Facility is designed to enable TRSDC to segregate waste at every construction site across the giga-project
The Red Sea Development Company (TRSDC) has opened an integrated waste management facility that was developed, and will be managed, by waste and recycling specialist Averda. The facility is designed to tackle all forms of waste generated during the construction of Phase One of the giga-project and will enable the TRSDC to meet its goal of zero waste to landfill.
The new facility was inaugurated by Ian Williamson, Chief Projects Delivery officer at TRSDC and Malek Sukkar, CEO of Averda.
Phase One of the Red Sea Project comprises 16 luxury hotels across five islands and two inland resorts, providing more than 3,000 hotel rooms. It will also include a new international airport, a yacht marina, leisure and lifestyle facilities, as well as supporting logistics and utilities infrastructure, including more than 80km of new roads.
Speaking at the inauguration ceremony Sukkar explained, “We talk of waste management but here nothing is being wasted. The easy answer could have been that zero waste to landfill is impossible, especially in the emerging world, especially in a new development that does not have the tradition to divert waste. The easy answer could have been that we are next to deserted areas and people would not notice the difference. Another easy answer would have been we don’t have the budget. The right answer however was there: We need to do it because we are building something different, something that will be a guide and benchmark for future development in KSA and beyond. The commitment made and the promise delivered; we at Averda are immensely proud to be a part of it.”
Explaining the facility’s capabilities, the statement said that the tonnes of rubble, rock and concrete generated by the construction of the foundations, buildings and infrastructure are sorted and treated by special machinery which converts them into smaller particles. These are then reused for other purposes, such as aggregate for building roads.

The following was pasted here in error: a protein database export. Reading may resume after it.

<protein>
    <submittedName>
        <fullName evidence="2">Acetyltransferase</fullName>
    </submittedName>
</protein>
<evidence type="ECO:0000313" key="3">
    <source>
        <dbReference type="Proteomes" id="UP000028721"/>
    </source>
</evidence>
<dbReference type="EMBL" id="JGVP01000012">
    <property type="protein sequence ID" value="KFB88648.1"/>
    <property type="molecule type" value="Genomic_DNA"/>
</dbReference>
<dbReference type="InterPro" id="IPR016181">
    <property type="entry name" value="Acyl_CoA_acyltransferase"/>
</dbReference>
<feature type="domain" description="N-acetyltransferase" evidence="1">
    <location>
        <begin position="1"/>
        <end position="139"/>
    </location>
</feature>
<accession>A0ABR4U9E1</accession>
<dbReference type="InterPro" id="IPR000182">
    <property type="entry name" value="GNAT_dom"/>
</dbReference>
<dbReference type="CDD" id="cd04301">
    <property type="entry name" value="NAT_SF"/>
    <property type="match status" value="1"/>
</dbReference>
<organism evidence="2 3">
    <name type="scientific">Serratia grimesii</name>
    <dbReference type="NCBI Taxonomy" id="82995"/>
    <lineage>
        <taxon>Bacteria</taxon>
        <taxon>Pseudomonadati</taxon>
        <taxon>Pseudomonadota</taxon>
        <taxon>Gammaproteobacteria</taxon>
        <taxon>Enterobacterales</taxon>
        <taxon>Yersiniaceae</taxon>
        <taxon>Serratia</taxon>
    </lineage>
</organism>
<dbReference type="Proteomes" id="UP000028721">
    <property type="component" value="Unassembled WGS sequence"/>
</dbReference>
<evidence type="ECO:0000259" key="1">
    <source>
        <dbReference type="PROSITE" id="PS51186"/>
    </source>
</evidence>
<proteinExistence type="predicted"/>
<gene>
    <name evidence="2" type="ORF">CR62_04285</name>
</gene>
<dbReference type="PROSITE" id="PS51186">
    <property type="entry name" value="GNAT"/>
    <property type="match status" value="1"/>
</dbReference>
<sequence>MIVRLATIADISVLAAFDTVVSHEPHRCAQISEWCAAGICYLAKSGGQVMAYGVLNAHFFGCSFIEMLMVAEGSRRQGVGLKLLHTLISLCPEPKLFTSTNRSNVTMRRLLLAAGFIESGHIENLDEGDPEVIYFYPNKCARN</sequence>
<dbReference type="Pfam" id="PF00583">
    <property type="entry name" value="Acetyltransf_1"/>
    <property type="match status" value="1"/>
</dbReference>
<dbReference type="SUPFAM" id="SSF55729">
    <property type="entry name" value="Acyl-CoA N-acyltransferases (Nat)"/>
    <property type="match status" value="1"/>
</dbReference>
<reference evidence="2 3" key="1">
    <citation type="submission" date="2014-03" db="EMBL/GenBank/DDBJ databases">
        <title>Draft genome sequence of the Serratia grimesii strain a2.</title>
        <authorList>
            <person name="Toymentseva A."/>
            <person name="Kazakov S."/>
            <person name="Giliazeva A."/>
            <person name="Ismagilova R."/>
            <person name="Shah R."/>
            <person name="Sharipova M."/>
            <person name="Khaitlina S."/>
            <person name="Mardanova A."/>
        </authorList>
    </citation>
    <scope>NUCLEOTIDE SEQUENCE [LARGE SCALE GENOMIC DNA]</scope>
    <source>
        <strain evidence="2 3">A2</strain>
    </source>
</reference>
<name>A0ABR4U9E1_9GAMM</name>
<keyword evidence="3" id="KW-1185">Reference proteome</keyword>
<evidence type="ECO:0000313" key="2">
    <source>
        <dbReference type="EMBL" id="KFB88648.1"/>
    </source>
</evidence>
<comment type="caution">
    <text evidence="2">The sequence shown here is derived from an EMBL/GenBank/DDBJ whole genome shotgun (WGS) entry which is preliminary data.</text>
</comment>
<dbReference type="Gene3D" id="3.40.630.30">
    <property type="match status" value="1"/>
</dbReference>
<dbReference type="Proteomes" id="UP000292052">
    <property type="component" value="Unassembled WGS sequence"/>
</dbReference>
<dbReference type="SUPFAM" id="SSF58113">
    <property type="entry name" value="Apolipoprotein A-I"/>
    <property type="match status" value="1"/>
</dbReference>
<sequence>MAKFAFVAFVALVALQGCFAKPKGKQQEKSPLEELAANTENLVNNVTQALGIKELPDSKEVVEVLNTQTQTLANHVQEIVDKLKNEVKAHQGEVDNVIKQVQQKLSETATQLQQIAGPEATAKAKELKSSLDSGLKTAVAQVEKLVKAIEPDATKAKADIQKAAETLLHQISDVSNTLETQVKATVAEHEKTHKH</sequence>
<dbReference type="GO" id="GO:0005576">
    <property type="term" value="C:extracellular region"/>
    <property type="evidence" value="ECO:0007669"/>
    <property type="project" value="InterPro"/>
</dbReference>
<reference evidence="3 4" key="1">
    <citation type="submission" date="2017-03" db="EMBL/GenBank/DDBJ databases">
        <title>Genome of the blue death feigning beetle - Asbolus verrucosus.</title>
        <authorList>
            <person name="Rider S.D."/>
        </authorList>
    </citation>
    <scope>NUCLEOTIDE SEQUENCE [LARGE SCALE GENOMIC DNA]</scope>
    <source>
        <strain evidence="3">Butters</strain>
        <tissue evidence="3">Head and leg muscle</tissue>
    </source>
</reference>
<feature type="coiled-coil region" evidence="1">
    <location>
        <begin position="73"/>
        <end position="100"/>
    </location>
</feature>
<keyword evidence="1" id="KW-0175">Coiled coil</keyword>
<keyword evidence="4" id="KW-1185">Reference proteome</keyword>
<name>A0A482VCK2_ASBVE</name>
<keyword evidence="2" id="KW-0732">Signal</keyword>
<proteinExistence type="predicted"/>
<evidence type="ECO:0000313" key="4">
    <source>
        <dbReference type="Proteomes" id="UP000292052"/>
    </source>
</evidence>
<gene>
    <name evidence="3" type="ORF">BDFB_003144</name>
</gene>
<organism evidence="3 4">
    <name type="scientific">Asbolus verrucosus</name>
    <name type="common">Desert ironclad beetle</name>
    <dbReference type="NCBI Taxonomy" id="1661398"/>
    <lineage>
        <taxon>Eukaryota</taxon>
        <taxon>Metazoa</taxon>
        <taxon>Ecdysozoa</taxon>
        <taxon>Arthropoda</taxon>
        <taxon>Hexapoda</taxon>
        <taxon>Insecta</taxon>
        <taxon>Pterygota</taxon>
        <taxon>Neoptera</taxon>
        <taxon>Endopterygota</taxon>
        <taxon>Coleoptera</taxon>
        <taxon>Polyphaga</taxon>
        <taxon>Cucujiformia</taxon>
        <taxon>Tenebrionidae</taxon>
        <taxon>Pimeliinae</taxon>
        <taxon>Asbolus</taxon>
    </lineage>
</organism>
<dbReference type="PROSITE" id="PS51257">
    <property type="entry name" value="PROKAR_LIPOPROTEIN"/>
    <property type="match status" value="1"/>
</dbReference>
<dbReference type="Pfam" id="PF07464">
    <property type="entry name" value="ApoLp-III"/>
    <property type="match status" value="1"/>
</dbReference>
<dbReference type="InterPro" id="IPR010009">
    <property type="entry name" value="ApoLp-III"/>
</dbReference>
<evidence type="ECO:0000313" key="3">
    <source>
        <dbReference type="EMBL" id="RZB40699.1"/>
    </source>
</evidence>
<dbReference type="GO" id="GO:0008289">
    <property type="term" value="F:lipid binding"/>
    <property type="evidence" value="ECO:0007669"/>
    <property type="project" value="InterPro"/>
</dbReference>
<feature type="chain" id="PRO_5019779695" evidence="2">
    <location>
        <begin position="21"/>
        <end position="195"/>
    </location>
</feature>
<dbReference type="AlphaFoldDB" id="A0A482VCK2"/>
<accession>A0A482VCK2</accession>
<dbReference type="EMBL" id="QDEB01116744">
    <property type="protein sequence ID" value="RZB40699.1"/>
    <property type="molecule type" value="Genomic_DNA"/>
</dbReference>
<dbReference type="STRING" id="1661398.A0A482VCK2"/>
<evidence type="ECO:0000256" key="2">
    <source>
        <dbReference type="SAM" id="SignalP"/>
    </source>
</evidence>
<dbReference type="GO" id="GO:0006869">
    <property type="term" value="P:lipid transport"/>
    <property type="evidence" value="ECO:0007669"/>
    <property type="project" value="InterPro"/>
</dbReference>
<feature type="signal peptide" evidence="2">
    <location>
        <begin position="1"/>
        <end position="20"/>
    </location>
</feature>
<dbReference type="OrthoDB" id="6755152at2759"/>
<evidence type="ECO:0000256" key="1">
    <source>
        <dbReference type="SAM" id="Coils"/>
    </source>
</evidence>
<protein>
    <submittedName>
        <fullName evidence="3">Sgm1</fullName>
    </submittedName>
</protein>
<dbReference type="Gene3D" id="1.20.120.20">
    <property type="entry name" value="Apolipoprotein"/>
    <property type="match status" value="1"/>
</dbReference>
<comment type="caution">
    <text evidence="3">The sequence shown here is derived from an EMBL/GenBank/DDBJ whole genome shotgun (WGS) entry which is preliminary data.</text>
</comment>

The workforce employed to construct the first phase of the project make up the population of a small town and create all the same varieties of household waste. Dedicated recycling bins segregate waste, with recyclable glass, plastics, cans, paper and card being collected separately. These materials are then checked again before being baled and transferred to Saudi recyclers to be made into new products, the statement noted.
TRSDC also said that food and organic waste will be turned into compost, providing nutrient-rich material for the dedicated million-square meter landscape nursery built for the project, completed last year. The facility will eventually provide over 15m plants required to landscape the destination.
Only a tiny proportion of non-recyclable, non-compostable materials remain after these processes. To avoid landfill, this residual waste is incinerated in special, environmentally-sensitive facilities, and the particles and carbon generated is captured. The resulting ash is used for the manufacture of bricks, the developer sated.
Williamson commented, “This is a great facility. Despite the challenges of COVID-19, no excuses have been made and this project has been delivered on time and on budget. Averda has proven to be a reliable partner on our project, designing and delivering exactly what TRSDC required to meet our sustainability commitments. In my 40-year career, it’s the first time I’ve seen a facility of this magnitude built at the outset of construction. The facility allows us to facilitate waste segregation at every one of the construction sites across the development, followed by the collection and then repurposing and recycling of the waste by Averda’s team.”
He concluded, “This waste management asset creates a new benchmark for large-scale development projects in the Gulf region and globally.”